I’m wondering if there is any way I can get our medical insurance to pay for having a house keeper since it is causing my daughter emotional anxiety to live in our current state of “Crapville.” Most insurances cover therapy, so having a housekeeper could actually be considered a preventative wellness measure. Unfortunately for my daughter, a good portion of the reason the house is in its current condition is because of her desire to create things using small bits of paper, wire, beads, tin foil, sharpies, scissors, and glue sticks. The entire house isn’t her fault, but a good portion of the toy room is.
Sigh. Sigh again. I’d LOVE to reinstate a house cleaner and relive those fabulous months two years ago when someone came to our house bimonthly and cleaned it. That period of time ranks right up there with my wedding day and honeymoon—some of the best days in my life. I know I have no business having housekeeper when I stay at home with my kids. Isn’t that part of the stay-at-home job description: “Shall keep all surfaces cleaned and spotless with your own effort?” If it’s not written in the chapter titled “How to be Perfect” I’m pretty sure it's implied. I’m betting that many-a domestic engineer has herself a person to clean the house, but you won’t hear her shouting it from the rooftops. At least not in the circles I run in.
I recall with baby-picture-fondness those glorious moments when Lucy* came and how she changed the entire dynamic of our family. My children would come home from school, throw open the front door, take a deep, long inhale and exclaim with Christmas excitement, “LUCY CAME TODAY!!” They would walk into their rooms, fan open their arms and with heads thrown back, twirl in the free space on their carpets in Sound of Music fashion. Even my husband came home from work, opened the door, and had a look of instant pleasure on his face. “How much does this cost again?” he queried as he lay in his neatly pressed bed, reading a book.” After I told him, he smiled. “That’s really worth it.” This is a huge statement for my husband, who’s hardwired to perform all tasks himself and make things we need by hand in order to save money. The kids were happy. My husband was happy. I was delirious with joy all the time.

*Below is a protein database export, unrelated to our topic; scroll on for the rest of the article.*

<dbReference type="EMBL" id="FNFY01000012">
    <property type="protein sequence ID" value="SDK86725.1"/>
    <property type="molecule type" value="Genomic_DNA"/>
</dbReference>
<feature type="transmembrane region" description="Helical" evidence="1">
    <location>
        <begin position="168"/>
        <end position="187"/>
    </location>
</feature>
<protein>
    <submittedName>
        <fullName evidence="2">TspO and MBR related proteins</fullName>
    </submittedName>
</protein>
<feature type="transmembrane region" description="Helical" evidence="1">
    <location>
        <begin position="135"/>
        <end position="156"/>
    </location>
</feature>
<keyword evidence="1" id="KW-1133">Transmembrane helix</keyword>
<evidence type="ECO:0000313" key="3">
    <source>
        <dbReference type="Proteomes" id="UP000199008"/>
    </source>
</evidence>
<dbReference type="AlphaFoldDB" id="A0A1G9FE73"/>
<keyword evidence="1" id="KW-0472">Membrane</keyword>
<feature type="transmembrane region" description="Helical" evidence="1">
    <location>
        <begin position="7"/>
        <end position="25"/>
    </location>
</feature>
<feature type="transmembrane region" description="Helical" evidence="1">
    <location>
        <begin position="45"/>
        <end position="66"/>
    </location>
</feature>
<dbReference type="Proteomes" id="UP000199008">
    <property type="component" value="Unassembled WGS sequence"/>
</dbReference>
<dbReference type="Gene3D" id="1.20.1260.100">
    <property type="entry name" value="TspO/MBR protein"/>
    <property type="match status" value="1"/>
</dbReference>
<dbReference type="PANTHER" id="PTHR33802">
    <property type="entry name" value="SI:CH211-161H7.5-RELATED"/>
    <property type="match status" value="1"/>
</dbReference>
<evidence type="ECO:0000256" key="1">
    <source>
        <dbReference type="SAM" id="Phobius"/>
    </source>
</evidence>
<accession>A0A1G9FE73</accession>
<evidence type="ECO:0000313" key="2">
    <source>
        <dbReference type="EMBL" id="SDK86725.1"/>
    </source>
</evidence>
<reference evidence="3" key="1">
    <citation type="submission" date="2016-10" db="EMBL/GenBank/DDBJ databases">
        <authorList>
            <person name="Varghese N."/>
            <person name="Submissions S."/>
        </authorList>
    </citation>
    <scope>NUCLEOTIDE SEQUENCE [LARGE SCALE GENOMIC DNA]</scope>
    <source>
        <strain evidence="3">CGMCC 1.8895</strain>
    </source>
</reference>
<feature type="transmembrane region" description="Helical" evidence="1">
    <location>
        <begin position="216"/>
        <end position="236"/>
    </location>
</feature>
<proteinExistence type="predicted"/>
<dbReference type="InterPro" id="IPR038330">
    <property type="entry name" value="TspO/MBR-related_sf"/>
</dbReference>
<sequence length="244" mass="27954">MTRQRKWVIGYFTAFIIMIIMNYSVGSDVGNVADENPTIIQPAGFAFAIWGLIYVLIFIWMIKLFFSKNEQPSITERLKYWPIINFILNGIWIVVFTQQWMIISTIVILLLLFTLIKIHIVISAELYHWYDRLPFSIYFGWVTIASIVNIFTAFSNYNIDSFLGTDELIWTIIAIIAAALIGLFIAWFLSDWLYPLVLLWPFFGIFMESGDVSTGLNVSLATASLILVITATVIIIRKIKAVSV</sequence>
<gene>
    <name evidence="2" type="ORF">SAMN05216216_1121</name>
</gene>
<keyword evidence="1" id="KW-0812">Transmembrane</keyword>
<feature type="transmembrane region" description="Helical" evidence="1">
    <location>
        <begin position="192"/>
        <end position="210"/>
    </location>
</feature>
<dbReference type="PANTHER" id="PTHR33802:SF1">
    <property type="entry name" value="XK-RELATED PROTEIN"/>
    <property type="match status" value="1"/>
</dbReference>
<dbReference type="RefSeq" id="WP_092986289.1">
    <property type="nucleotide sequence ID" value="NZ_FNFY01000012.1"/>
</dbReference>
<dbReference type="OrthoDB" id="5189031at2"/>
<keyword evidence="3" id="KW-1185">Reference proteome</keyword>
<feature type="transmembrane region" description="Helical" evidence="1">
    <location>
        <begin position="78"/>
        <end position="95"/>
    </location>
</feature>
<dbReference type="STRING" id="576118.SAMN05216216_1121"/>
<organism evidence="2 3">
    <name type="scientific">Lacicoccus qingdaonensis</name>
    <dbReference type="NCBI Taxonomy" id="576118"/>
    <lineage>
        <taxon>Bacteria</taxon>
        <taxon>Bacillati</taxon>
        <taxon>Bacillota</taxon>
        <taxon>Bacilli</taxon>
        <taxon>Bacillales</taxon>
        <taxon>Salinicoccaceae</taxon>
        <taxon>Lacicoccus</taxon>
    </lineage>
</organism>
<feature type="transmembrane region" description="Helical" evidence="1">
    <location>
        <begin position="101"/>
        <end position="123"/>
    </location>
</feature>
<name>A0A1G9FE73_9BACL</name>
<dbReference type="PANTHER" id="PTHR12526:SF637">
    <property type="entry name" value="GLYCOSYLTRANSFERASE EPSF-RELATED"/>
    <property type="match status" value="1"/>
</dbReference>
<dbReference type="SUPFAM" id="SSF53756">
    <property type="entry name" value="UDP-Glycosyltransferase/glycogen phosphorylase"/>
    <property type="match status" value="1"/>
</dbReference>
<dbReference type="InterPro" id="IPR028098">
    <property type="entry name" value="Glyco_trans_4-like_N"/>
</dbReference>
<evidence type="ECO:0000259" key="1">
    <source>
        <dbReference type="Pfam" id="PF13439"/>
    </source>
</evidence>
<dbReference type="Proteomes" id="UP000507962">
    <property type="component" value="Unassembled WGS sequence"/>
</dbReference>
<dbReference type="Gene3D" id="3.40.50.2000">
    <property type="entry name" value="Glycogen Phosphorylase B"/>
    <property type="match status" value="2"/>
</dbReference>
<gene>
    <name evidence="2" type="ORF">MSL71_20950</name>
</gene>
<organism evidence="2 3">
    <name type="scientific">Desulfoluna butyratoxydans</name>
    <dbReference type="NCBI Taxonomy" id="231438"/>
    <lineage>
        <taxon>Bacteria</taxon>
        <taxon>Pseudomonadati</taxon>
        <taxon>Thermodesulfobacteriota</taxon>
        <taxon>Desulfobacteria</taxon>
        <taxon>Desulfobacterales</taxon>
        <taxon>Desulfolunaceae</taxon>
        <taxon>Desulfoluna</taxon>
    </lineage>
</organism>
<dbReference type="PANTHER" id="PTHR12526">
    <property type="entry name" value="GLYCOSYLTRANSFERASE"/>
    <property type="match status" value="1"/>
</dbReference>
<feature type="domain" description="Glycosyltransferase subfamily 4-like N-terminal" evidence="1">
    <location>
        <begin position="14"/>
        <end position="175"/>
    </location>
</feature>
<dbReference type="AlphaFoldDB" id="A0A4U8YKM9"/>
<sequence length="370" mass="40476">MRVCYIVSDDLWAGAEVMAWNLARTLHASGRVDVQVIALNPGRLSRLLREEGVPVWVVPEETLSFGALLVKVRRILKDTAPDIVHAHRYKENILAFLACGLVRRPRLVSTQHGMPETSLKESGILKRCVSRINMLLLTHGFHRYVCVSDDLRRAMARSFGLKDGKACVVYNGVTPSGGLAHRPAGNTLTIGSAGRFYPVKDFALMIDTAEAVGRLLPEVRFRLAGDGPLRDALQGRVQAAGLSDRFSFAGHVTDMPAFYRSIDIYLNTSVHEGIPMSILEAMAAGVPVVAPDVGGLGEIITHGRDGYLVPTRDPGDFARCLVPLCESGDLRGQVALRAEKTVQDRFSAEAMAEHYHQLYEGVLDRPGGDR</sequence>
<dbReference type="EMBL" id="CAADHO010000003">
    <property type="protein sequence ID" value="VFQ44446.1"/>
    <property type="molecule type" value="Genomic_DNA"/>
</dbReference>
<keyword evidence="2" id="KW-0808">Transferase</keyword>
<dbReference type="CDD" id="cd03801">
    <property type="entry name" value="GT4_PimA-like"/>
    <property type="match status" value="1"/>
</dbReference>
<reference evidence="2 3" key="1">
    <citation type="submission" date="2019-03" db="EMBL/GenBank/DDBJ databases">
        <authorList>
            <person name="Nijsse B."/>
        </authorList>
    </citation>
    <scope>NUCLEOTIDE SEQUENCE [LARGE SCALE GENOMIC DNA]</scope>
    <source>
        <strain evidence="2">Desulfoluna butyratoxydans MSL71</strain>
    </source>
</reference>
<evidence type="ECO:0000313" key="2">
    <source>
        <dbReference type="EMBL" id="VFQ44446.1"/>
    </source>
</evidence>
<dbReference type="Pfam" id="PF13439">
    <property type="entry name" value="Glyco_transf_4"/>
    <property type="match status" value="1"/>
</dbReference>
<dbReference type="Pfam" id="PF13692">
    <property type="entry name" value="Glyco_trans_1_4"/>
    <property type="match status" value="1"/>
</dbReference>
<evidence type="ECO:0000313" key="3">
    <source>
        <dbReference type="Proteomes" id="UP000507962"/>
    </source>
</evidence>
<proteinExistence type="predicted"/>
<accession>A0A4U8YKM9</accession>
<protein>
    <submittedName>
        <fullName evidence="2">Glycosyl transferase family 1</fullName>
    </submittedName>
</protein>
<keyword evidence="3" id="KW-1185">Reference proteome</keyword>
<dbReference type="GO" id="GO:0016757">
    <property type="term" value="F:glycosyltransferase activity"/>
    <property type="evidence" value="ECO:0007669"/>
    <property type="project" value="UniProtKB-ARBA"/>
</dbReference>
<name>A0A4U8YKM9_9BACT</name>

Then the recession hit. We said goodbye to Lucy and hello to the life we currently live. Don’t get me wrong, I had grand ideas about how I was going to keep the house up just like Lucy: one day a week my friend on the street and I would exchange children for four hours or so while the other person flew through their house with Windex, Murphy’s Oil Soap, rags, brooms, and mops. We’d dust, vacuum, clean the toilet bowls, wipe the baseboards, make all the beds, in the few hours we were childless. It would be easy. It would be cheap. The house would be clean.
I think that we ended up exchanging children a total of twice. I must say that during those two times I actually cleaned this house top to bottom in three hours, a total record. I had to prep by swilling four cups of strong coffee, blasting the cleaning music, and when I finished I was out of breath and panting, but it happened. It probably hasn’t happened that well since. It also gave me a new appreciation for all that Lucy did in the four hours she was at my home, and confirmed yet again, that I really, really, hate to clean.
Tomorrow is another day—one we are starting with chores written on strips and placed in a bucket for the kids to draw from. There will be a significant amount of whining, complaining, stomping, muttering-under-the-breath, and general parental hatred going on tomorrow morning. We didn’t experience the breadth of these emotional disturbances in quite this way when Lucy was a part of our lives. I’ll just tell my kids that tomorrow’s cleaning session is simply a proactive mental wellness exercise to prevent more years in counseling because of having to live in filth and squalor. For my part, all I have to say is, “Lucy, I miss you.”